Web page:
Parallel with his defence of the phenomena associated with revival, Williams also mounted an attack on the opposing standpoint of John Glass and Robert Sandeman, two Scots who were a thorn in the side of the Methodist movement during the sixties, particularly during the period 1763-6. Sandeman taught that faith—the faith which justifies—is nothing more than a bare intellectual assent to the truths of the Gospel, involving neither the will nor the emotions.[21] This concept was entirely repugnant to Williams and he fought against it with all his might—and he was no mean fighter! In an elegy he wrote in 1766 he declares himself (with his tongue very much in his cheek, 1 should say) tired of the fray and desirous only of a quiet, happy place to which he may retreat:


Nefol nyth, hyfryd byth, tawel a dirgel,

Maes o stwr y byd a'r rhyfel,

Terfysg Sandeman a'r cythrel![22]


Heavenly nest, sweet, hidden, peaceful,

Far from madding crowd and battle,

Noise of Sandeman and devil!


  Trans. Edmund T. Owen


  Although Williams was undoubtedly the chief defender of the Welsh 'Jumpers' from 1762 onwards, he was not the only one. Even an occasional Independent like Dafydd Jones of Caeo, and an occasional Baptist like Christmas Evans, were prepared to join the ranks of the defenders. [23] More important from our point of view is the fact that both Daniel Rowland and Howel Harris substantially agreed with Williams. Nathaniel Rowland once told John Owen of some correspondence which his father had had with John Thornton, a rich Englishman and a member of William Romaine's congregation in London (it was he who offered Rowland the Rectory of Newport, Pembs., in 1769). 'Thornton did not like the jumping and had repeatedly urged Rowland to condemn the practice. At length Rowland answered:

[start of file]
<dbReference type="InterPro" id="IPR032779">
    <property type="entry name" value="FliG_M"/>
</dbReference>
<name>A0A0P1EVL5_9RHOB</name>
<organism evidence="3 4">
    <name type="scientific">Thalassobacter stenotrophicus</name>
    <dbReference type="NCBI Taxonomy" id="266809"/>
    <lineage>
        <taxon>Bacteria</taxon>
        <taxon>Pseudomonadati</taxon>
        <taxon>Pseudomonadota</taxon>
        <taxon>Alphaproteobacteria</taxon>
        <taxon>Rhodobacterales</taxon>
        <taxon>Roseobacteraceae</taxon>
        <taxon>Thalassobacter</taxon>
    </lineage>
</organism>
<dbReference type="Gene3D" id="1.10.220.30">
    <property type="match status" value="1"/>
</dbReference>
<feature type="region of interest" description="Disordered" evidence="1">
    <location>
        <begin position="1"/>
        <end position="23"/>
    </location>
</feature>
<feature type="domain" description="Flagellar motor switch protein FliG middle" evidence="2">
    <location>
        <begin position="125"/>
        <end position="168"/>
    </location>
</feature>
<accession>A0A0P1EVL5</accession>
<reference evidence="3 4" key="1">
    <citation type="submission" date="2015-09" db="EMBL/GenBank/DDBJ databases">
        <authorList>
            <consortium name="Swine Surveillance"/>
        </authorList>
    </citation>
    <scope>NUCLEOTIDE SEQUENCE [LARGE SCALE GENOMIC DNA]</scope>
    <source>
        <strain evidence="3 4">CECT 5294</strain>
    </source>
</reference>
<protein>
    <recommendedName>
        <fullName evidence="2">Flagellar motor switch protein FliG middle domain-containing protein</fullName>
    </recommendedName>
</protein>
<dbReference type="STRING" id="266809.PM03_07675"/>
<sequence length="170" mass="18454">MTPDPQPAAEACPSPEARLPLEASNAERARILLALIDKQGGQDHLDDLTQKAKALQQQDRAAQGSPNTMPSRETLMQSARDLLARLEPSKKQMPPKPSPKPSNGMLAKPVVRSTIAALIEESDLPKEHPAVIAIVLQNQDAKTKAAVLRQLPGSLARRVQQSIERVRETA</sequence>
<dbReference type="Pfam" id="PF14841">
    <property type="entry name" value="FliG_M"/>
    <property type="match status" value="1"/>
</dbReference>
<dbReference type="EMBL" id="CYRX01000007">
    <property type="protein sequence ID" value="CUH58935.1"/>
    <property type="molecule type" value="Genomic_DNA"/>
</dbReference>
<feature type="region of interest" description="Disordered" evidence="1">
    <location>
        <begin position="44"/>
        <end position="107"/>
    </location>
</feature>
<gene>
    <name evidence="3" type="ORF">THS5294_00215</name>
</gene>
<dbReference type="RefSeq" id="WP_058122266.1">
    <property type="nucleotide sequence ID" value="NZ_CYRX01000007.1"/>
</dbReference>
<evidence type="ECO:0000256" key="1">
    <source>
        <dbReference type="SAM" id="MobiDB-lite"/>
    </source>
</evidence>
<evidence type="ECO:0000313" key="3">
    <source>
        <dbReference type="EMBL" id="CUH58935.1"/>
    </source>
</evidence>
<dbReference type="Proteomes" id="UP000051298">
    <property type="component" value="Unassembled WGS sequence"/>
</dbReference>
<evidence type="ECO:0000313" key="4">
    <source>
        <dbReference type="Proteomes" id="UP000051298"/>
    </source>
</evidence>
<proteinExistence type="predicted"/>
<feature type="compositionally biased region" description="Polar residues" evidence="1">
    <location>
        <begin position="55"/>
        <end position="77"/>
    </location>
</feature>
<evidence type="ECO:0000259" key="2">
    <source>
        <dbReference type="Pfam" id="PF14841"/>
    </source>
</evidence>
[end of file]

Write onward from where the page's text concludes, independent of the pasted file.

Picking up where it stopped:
You English blame us, the Welsh, and speak against us and say 'Jumpers! Jumpers!' But we, the Welsh, have something also to allege against you, and we most justly say of you, 'Sleepers! Sleepers!' [24]


  This silenced Mr. John Thornton! Finally Howel Harris, preaching at Llansawel on 16 February 1763 spoke as follows: